There is a surviving memorial to this family. John and Annie Brearley had two sons. The eldest, Cyril, married and moved to Preston in Lancashire where he died childless in 1966. Their younger son, Eric Brearley (1905-1997) did not marry, and lived his whole life in Halifax. He gained local fame as a keen cyclist and supporter of cyclists and their clubs, and is remembered by a memorial that stands next to one of the main cycling paths in Halifax.
A Mitchell Bell, Superintendent of the Pye Nest Sunday School
“A Mitchell Bell” seems like a relatively easy name to find, even though the gender is not clear. A simple search on Ancestry.com for this name for a person living in Halifax between 1901 and 1911 only yielded one result. Arthur Mitchell Bell (1868-1944) was a Head Teacher of Textiles who was living at 56 Stanley Road, Halifax in 1911. His signature on his 1911 census return, which he signed in full as Arthur Mitchell Bell, is an excellent match with the “A Mitchell Bell” signature on the Mansfield Park prize label.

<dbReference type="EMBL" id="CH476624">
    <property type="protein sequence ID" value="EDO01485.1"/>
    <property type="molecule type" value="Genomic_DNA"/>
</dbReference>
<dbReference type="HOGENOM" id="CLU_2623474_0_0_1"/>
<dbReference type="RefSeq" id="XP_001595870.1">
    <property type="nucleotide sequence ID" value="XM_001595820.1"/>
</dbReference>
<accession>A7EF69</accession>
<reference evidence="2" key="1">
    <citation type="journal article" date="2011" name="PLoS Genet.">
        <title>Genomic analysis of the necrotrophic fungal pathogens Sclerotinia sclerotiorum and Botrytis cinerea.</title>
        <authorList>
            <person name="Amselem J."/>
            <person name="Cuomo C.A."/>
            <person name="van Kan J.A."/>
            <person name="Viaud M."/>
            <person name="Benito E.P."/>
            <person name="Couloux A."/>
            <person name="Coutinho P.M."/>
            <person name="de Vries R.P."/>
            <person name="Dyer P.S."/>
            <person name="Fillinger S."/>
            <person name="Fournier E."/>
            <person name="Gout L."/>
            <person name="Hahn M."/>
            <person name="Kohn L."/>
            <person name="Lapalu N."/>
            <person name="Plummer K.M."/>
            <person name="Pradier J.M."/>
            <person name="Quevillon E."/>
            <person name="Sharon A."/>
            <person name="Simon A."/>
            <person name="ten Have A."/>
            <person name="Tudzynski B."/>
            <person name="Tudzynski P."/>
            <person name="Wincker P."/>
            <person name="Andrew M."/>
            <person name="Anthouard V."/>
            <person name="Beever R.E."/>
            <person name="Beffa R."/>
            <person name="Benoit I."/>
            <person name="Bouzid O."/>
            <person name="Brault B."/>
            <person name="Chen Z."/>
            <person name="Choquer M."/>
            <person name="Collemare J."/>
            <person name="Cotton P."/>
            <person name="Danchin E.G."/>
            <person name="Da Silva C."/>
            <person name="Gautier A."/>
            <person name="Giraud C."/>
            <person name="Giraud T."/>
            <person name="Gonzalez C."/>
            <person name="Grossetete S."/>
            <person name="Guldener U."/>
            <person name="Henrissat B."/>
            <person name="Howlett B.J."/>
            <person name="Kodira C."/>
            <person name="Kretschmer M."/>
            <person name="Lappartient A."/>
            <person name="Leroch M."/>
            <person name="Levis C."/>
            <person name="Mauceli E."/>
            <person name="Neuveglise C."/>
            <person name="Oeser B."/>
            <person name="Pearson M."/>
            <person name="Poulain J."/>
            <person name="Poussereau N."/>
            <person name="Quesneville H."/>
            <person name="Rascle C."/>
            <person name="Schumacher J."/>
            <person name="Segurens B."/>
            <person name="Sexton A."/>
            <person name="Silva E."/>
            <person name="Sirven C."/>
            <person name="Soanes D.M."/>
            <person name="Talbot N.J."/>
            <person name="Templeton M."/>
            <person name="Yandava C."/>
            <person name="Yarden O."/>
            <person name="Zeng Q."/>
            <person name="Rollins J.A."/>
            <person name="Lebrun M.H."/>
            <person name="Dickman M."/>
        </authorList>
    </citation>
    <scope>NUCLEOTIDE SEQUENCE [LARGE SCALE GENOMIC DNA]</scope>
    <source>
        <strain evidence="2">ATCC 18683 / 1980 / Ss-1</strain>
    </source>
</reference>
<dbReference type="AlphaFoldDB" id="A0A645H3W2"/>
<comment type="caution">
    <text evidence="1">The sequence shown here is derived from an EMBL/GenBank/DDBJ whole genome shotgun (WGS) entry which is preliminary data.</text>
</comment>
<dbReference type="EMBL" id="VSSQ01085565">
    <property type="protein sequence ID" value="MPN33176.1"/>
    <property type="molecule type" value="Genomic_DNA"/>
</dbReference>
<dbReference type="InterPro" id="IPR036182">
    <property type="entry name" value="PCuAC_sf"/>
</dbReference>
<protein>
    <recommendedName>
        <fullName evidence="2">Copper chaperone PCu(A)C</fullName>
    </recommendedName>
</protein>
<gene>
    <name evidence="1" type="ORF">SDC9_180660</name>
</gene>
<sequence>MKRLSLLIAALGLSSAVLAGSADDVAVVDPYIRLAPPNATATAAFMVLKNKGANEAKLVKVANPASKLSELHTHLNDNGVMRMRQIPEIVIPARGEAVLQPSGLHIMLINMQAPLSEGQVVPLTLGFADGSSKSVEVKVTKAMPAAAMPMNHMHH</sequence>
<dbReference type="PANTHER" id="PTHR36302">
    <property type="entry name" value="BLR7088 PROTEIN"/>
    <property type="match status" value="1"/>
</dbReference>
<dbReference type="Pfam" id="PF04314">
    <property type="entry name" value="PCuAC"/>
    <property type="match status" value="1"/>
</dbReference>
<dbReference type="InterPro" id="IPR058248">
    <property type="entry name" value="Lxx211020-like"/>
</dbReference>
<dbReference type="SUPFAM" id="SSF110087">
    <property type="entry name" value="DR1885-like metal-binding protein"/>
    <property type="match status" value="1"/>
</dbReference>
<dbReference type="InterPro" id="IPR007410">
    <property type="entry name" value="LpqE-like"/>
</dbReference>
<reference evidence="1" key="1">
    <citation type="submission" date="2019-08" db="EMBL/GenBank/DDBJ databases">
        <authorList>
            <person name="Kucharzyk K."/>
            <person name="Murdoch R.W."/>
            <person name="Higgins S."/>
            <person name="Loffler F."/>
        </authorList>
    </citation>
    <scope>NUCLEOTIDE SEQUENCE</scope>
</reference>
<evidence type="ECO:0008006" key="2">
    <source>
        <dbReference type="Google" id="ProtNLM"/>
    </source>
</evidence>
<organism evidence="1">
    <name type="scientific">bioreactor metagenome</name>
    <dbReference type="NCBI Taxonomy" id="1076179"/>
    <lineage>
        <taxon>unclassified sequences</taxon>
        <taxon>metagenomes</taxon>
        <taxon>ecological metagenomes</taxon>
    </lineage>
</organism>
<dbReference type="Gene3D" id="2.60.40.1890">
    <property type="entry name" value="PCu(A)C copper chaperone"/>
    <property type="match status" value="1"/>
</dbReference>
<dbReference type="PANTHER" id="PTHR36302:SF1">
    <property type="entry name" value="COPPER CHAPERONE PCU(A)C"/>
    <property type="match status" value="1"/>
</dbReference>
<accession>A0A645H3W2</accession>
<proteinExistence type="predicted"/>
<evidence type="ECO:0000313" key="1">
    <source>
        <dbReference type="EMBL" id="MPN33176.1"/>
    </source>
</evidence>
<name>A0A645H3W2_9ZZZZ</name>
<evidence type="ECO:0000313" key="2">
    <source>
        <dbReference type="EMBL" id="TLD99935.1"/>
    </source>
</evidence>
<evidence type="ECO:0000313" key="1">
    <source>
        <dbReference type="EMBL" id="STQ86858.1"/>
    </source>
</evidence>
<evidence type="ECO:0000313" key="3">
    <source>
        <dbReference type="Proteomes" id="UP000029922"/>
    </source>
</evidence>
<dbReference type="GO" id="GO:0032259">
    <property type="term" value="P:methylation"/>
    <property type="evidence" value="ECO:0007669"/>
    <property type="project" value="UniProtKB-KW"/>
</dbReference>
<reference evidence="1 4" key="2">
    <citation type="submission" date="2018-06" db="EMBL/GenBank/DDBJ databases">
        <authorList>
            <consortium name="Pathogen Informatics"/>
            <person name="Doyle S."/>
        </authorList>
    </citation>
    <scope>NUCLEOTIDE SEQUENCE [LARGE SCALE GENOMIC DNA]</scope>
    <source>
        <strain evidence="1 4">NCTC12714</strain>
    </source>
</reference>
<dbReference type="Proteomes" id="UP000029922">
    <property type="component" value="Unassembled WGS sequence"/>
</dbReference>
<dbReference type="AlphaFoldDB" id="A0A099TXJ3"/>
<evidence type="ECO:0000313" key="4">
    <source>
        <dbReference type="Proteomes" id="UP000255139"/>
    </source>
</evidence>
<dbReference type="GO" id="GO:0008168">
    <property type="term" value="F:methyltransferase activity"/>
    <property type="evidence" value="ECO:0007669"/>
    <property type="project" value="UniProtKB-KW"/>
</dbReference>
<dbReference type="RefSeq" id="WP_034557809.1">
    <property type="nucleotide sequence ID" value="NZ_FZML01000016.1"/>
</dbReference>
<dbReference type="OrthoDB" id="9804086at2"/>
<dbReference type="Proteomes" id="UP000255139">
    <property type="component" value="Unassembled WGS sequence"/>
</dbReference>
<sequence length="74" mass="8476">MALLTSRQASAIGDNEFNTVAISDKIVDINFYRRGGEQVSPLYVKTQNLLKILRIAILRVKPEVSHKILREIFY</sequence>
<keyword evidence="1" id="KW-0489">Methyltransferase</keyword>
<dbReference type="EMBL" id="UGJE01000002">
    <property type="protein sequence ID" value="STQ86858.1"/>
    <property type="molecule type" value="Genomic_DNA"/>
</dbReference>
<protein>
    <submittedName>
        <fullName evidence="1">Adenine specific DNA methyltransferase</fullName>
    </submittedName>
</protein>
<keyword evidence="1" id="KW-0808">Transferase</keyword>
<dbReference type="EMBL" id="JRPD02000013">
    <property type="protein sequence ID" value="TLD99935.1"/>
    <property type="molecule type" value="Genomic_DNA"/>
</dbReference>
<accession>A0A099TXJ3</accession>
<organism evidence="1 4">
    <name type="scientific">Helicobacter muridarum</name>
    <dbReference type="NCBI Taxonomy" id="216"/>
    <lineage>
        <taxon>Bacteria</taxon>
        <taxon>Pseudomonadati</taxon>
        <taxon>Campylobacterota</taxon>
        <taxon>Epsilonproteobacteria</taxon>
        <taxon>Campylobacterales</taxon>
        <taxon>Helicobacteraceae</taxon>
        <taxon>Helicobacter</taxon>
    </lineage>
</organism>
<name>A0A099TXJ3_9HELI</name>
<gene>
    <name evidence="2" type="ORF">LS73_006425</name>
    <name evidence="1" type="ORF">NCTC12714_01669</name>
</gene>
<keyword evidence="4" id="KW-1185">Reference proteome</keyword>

Arthur Mitchell Bell was born on 1st May 1868 in Churwell in Yorkshire, which was a village between Morley and Leeds, as the illegitimate son of Mary Ann Bell and John Mitchell. His name on his birth registration was given as Arthur Bell. John Mitchell and Mary Bell married on 25th December 1868 in Churwell and had another son, Hartwell Mitchell, who was born there in mid 1869. Both Hartwell Mitchell and Arthur Bell were baptised on 16th January 1870 at Morley, Yorkshire, and even though his parents were now married, Arthur was baptised as Arthur Bell against his mother’s name as illegitimate, while his younger brother was simultaneously baptised against his father’s name as the very next entry in the church register.